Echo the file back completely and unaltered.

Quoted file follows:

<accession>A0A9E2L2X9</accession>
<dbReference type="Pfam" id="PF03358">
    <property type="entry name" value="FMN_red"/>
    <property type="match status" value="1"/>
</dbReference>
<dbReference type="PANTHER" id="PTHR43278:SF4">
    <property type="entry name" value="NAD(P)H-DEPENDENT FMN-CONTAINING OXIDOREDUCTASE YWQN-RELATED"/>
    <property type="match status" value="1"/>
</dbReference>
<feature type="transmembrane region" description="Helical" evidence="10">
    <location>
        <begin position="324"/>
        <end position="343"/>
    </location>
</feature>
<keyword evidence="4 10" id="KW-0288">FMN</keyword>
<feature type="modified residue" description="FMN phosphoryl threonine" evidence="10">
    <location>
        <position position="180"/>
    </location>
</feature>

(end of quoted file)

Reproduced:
<accession>A0A9E2L2X9</accession>
<dbReference type="Pfam" id="PF03358">
    <property type="entry name" value="FMN_red"/>
    <property type="match status" value="1"/>
</dbReference>
<dbReference type="PANTHER" id="PTHR43278:SF4">
    <property type="entry name" value="NAD(P)H-DEPENDENT FMN-CONTAINING OXIDOREDUCTASE YWQN-RELATED"/>
    <property type="match status" value="1"/>
</dbReference>
<feature type="transmembrane region" description="Helical" evidence="10">
    <location>
        <begin position="324"/>
        <end position="343"/>
    </location>
</feature>
<keyword evidence="4 10" id="KW-0288">FMN</keyword>
<feature type="modified residue" description="FMN phosphoryl threonine" evidence="10">
    <location>
        <position position="180"/>
    </location>
</feature>